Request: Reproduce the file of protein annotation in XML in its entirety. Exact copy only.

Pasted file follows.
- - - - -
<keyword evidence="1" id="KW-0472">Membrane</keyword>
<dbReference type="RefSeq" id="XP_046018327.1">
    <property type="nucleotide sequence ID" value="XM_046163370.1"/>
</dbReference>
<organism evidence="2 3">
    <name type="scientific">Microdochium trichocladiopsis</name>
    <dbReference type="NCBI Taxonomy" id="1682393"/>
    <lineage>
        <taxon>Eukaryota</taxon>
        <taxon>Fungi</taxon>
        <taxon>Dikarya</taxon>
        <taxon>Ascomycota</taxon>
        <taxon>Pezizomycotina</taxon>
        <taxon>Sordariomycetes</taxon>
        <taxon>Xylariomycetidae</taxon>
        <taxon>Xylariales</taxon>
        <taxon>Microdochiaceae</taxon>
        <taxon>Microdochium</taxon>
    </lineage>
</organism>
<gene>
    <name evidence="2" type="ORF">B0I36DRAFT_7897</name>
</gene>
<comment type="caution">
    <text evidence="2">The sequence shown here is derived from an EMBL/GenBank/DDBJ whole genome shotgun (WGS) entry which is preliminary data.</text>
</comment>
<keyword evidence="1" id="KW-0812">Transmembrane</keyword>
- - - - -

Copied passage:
<keyword evidence="1" id="KW-0472">Membrane</keyword>
<dbReference type="RefSeq" id="XP_046018327.1">
    <property type="nucleotide sequence ID" value="XM_046163370.1"/>
</dbReference>
<organism evidence="2 3">
    <name type="scientific">Microdochium trichocladiopsis</name>
    <dbReference type="NCBI Taxonomy" id="1682393"/>
    <lineage>
        <taxon>Eukaryota</taxon>
        <taxon>Fungi</taxon>
        <taxon>Dikarya</taxon>
        <taxon>Ascomycota</taxon>
        <taxon>Pezizomycotina</taxon>
        <taxon>Sordariomycetes</taxon>
        <taxon>Xylariomycetidae</taxon>
        <taxon>Xylariales</taxon>
        <taxon>Microdochiaceae</taxon>
        <taxon>Microdochium</taxon>
    </lineage>
</organism>
<gene>
    <name evidence="2" type="ORF">B0I36DRAFT_7897</name>
</gene>
<comment type="caution">
    <text evidence="2">The sequence shown here is derived from an EMBL/GenBank/DDBJ whole genome shotgun (WGS) entry which is preliminary data.</text>
</comment>
<keyword evidence="1" id="KW-0812">Transmembrane</keyword>